He silently put in paperwork last November for reelection, and has since avoided any talk about his campaign or the buzz about a possible 2024 presidential bid, all the while amassing a massive war campaign war chest of more than $155 million from his own campaign contributions and a PAC that has fundraised since 2019.

Recently, the nation’s most-talked-about governor has deftly waded into election law days before the primary.

On Thursday, DeSantis held a press conference announcing criminal charges for 20 people accused of illegally voting in the 2020 election.

"Yet they went ahead and voted anyways,” DeSantis said, surrounded by more than a dozen law enforcement officers at the Broward County Courthouse in Ft. Lauderdale. “That is against the law, and now they're going to pay the price for it.”

The Florida Department of Law Enforcement has not responded to a request for the names of those arrested.

During the spring legislative session, DeSantis pushed Republican lawmakers to create a new agency, controlled by the governor, called the Office of Election Crimes and Security. He heralded the arrests this week as the first win for the agency and “the opening salvo,” just days before the primary. 

Broward County, one of the most populous in the state, is a Democratic stronghold in South Florida. DeSantis made headlines early in his term by replacing the county’s clerk of court and the sheriff. Recently, he also suspended Hillsborough County’s state attorney, an elected official from another Democratic stronghold.

“The polarization of DeSantis support is striking, if not altogether surprising with the political agenda and media presence this past year," said Binder, the UNF professor.

In this image from video, House impeachment manager Rep. Val Demings, D-Fla., speaks during closing arguments in the impeachment trial against President Donald Trump in the Senate at the U.S. Capitol on Feb. 3, 2020. (Senate Television via AP)

Nationally, the all-but-certain Senate race between Demings and Rubio in the fall is one of the most watched races in the nation that could tip the balance of the evenly divided body.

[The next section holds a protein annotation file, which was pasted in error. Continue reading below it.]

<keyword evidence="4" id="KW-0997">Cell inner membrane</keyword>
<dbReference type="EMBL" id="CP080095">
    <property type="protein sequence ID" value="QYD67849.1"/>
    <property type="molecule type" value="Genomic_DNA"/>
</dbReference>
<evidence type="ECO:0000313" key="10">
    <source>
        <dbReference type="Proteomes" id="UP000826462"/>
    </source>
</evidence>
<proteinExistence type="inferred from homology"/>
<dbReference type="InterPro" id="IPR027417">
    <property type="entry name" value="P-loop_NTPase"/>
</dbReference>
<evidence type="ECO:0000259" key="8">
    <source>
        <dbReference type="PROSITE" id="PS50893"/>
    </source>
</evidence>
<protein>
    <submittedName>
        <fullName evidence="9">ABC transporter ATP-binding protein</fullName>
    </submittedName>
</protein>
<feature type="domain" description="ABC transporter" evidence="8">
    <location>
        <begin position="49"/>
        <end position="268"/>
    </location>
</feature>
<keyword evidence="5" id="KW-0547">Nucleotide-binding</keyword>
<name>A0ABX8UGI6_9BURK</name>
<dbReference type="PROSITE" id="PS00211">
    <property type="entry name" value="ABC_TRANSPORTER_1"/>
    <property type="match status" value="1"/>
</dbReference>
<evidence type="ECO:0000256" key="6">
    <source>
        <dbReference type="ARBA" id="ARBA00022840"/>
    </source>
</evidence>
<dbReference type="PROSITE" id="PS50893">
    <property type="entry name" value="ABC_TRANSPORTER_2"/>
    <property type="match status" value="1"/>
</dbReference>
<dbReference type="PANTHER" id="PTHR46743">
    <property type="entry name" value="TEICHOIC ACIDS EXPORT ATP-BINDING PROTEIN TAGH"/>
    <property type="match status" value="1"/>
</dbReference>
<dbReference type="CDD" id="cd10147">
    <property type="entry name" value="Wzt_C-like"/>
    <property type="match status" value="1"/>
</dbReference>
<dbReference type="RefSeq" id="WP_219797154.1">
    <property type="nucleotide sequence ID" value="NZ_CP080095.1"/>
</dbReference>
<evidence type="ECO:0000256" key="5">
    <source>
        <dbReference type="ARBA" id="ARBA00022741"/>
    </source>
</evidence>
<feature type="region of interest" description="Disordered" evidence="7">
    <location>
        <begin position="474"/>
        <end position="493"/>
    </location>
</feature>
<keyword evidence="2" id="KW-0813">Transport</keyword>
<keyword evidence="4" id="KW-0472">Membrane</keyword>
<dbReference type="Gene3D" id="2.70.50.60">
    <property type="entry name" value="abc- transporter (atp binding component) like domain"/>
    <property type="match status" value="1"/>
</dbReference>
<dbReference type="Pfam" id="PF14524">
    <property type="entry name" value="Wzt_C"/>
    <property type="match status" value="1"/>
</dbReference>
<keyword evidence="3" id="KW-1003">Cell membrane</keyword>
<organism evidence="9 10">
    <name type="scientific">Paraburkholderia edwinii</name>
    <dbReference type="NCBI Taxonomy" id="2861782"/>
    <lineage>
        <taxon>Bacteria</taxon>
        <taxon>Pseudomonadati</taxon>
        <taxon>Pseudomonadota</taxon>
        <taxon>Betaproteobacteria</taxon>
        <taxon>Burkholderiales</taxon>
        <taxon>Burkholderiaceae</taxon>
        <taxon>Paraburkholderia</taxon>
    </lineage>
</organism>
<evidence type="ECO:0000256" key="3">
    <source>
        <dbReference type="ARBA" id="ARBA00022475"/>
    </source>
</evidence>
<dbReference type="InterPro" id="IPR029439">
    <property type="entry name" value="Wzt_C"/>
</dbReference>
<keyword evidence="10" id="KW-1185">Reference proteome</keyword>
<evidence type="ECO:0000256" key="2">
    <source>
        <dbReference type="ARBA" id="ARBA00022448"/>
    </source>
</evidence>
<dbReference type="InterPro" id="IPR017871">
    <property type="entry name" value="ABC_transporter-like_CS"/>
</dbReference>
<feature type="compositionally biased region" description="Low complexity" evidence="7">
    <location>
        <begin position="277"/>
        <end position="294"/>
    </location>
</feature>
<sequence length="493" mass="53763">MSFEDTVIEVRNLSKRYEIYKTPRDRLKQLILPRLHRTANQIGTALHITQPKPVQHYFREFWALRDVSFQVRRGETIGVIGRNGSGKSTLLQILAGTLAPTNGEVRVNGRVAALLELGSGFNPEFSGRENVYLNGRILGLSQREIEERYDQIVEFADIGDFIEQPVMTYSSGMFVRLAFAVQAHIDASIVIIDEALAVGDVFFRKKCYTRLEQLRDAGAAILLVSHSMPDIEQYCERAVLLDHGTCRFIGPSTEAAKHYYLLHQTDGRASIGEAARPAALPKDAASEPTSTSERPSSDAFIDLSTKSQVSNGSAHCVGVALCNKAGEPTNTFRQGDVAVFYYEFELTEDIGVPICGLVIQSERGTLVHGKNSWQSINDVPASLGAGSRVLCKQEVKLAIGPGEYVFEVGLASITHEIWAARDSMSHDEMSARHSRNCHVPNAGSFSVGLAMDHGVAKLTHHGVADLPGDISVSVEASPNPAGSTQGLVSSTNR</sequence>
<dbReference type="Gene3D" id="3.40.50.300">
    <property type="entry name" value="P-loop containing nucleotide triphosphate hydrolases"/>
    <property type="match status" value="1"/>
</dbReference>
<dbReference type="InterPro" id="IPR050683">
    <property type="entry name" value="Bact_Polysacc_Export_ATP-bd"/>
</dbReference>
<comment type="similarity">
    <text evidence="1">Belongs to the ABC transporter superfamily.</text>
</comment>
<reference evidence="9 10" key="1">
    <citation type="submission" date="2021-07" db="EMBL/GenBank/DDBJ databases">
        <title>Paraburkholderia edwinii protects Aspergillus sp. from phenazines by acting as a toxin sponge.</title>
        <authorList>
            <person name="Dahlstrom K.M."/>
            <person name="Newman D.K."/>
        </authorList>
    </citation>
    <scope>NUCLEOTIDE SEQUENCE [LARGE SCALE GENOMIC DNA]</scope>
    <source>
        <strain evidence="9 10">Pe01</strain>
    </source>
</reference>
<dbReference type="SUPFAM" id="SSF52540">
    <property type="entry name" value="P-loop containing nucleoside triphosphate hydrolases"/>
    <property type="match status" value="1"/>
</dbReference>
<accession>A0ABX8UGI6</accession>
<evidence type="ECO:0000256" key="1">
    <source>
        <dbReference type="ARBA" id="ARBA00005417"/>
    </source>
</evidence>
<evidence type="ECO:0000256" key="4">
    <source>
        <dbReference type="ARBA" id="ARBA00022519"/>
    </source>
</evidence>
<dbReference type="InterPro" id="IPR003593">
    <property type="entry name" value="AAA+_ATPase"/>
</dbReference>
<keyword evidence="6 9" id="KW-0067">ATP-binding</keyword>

Demings, first elected to Congress in 2017, is a 27-year-veteran of the Orlando Police Department who rose to chief of police for one of the largest forces in the state. She was among the top contenders for Biden’s vice president in 2020 and was a House manager during the first impeachment trial of Donald Trump.

Her candidacy against Rubio has garnered donations from across the country, raising $47 million.

The previously referenced UNF poll puts Demings at 48% to Rubio’s 44%, with 7% undecided. But, a more recent poll released on Thursday by the nonpartisan Center Street PAC shows Rubio with an 11-point lead (52%-41%) among likely voters.

“Based on the data, Demings has more work to do to improve her awareness and image with voters,” said the PAC co-founder Matt O’Brien. “Right now, her campaign has to focus on the basics -- getting Demings established in voters’ minds. There will be time down the line to get to issues and comparison ads against Rubio.”

Demings has primary challengers: William Sanchez, a lawyer with a Department of Justice background focusing on poverty issues; Ricardo De La Fuente, second-generation immigrant businessman and political newcomer; and attorney Brian Rush, a centrist former state representative and youth football coach.

However, Demings’ fundraising and poll numbers vastly outweigh that of her Democratic opponents.

“I don’t know as much about her as Rubio, but I didn’t hear anything bad about her while I’ve lived here and I’ve heard plenty about Rubio,” said Langston, the Orlando voter, about Demings. “People might just want a change.”